Ethiopian Airlines has suspended the two pilots who fell asleep in the cockpit and missed their landing.
The carrier has moved swiftly to remove the pilots from active duty pending an investigation.
The two pilots were asleep at the controls of a Boeing 737-800 when they were supposed to be landing, forcing the aircraft to go around and land without casualty 25 minutes later.
The incident, which many speculate was caused by fatigue, occurred on August 15, this year at the end of a 90-minute flight between Khartoum International Airport (KRT) and Addis Ababa Bole International Airport (ADD).
Ethiopian Airlines in a statement “The concerned crew have been removed from operation pending further investigation.
“Appropriate corrective action will be taken based on the outcome of the investigation. Safety has always been and will continue to be our first priority.”
Air traffic control repeatedly (and unsuccessfully) tried to contact the pilots after the flight reached its top of descent near Addis Ababa while still cruising at FL370.
Ethiopian Airlines did not explicitly confirm whether the pilots were asleep or not, instead stating that the aircraft “temporarily lost communication” with air traffic control.
This is perhaps understandable, as the incident only occurred less than a week ago and the airline is still conducting a thorough investigation.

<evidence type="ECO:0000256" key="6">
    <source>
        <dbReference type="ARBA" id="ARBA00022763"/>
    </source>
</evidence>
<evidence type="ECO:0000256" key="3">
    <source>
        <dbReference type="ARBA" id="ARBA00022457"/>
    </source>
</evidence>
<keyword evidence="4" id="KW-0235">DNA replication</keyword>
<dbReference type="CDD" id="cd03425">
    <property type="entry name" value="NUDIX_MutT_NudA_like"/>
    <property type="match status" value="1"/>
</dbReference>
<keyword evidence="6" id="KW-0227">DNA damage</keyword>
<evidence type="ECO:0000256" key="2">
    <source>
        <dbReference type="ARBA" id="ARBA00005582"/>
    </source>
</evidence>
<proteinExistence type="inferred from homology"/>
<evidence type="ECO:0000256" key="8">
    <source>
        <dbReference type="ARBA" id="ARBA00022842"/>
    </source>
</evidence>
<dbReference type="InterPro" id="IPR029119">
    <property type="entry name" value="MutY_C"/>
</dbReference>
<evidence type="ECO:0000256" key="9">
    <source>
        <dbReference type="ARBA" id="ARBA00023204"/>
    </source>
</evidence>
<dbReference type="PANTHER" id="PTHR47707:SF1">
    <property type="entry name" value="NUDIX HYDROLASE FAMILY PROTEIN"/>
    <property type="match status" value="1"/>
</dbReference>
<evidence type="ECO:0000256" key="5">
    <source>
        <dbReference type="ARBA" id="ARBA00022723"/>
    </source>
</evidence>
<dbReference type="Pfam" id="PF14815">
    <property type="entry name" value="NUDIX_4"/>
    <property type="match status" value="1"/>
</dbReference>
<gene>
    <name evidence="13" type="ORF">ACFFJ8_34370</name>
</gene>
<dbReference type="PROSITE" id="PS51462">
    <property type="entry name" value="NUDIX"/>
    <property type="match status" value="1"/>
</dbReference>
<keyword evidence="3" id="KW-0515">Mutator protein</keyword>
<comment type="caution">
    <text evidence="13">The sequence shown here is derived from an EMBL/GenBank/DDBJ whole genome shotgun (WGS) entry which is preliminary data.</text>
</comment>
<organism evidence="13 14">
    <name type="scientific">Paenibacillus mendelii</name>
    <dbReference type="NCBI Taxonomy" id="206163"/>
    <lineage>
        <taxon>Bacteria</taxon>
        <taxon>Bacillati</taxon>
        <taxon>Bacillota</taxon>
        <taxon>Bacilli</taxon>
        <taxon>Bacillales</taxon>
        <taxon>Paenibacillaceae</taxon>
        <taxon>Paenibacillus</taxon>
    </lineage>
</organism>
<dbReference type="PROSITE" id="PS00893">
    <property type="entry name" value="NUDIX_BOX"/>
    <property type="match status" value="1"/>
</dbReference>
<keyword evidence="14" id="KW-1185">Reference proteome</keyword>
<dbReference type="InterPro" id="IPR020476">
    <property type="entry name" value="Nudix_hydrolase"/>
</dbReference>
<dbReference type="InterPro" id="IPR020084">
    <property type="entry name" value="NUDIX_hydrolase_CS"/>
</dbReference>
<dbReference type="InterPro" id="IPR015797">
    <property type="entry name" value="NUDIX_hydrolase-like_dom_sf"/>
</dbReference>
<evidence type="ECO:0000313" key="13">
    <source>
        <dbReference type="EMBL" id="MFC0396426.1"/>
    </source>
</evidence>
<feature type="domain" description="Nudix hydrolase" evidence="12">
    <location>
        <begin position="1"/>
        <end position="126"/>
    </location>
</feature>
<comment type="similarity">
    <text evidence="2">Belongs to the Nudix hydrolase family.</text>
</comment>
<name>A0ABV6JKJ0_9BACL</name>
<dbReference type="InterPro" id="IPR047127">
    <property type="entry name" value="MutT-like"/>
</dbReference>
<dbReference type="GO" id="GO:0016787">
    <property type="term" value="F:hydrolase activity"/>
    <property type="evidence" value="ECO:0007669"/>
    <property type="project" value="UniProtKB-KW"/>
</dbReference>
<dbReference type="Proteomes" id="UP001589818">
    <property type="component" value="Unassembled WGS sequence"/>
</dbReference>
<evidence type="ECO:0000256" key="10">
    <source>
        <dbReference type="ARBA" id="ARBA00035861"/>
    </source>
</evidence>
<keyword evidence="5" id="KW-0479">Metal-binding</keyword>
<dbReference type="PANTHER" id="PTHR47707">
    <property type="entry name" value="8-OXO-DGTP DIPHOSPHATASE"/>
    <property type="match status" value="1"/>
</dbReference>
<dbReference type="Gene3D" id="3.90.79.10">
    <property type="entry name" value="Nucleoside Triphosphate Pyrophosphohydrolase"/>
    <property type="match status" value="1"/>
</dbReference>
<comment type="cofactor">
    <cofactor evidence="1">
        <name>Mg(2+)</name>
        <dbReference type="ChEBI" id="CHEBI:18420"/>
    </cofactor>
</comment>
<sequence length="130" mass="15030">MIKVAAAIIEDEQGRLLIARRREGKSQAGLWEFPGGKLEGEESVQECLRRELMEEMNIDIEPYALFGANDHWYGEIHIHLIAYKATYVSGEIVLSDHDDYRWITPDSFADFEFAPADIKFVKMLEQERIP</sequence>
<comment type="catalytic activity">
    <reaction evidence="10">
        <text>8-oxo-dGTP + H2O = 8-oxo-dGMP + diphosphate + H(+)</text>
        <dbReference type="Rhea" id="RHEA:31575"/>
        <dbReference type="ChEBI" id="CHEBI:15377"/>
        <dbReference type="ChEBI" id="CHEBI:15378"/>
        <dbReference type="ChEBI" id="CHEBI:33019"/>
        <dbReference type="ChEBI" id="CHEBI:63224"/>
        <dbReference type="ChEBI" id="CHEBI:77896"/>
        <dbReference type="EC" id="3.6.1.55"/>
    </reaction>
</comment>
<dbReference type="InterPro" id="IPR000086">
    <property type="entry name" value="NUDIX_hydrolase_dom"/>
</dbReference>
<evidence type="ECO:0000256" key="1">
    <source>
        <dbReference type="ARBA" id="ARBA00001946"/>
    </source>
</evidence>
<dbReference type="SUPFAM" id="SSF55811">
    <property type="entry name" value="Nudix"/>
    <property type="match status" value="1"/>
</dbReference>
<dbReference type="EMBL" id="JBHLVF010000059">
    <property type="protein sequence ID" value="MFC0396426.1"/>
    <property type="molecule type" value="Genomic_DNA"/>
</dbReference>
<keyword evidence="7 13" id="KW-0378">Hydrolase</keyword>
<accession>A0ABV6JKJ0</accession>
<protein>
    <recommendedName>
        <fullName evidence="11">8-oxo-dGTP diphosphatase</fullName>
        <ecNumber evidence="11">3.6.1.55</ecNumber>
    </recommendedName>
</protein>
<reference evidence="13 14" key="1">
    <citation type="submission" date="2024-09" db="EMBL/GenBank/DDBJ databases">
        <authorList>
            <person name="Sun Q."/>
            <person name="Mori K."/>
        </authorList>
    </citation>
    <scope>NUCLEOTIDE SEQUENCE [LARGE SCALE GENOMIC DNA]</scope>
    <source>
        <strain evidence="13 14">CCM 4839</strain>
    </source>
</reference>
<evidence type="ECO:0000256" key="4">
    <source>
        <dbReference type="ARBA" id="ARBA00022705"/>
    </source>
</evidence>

It is not clear just how long the pilots were asleep at this point; perhaps the pilots themselves do not even know.
Data from FlightRadar24.com shows that the aircraft reached its cruising altitude of FL370 almost an hour before its scheduled landing in Addis Ababa.
Pilot napping, often called ‘controlled rest,’ is more common (and safer) than you might think and a key tool in fatigue management. However, both pilots falling asleep is a different issue entirely.
As the International Air Transport Association (IATA) explains in its Fatigue Management Guide for Airline Operators “For two-pilot crews on long-range flights, planned 40-minute nap opportunities on the flight deck seat have been shown to provide an average of 23 minutes of sleep and to improve alertness and performance at top of descent.
A short nap can improve alertness and performance and is a valuable mitigation strategy in fatigue management.”
Was pilot fatigue to blame?
The likeliest factor behind this incident is pilot fatigue, which has caused similar incidents in the past.
Simple Flying reported on the ITA Airways pilots who fell asleep over France and sparked a terrorism scare, which was also likely down to fatigue.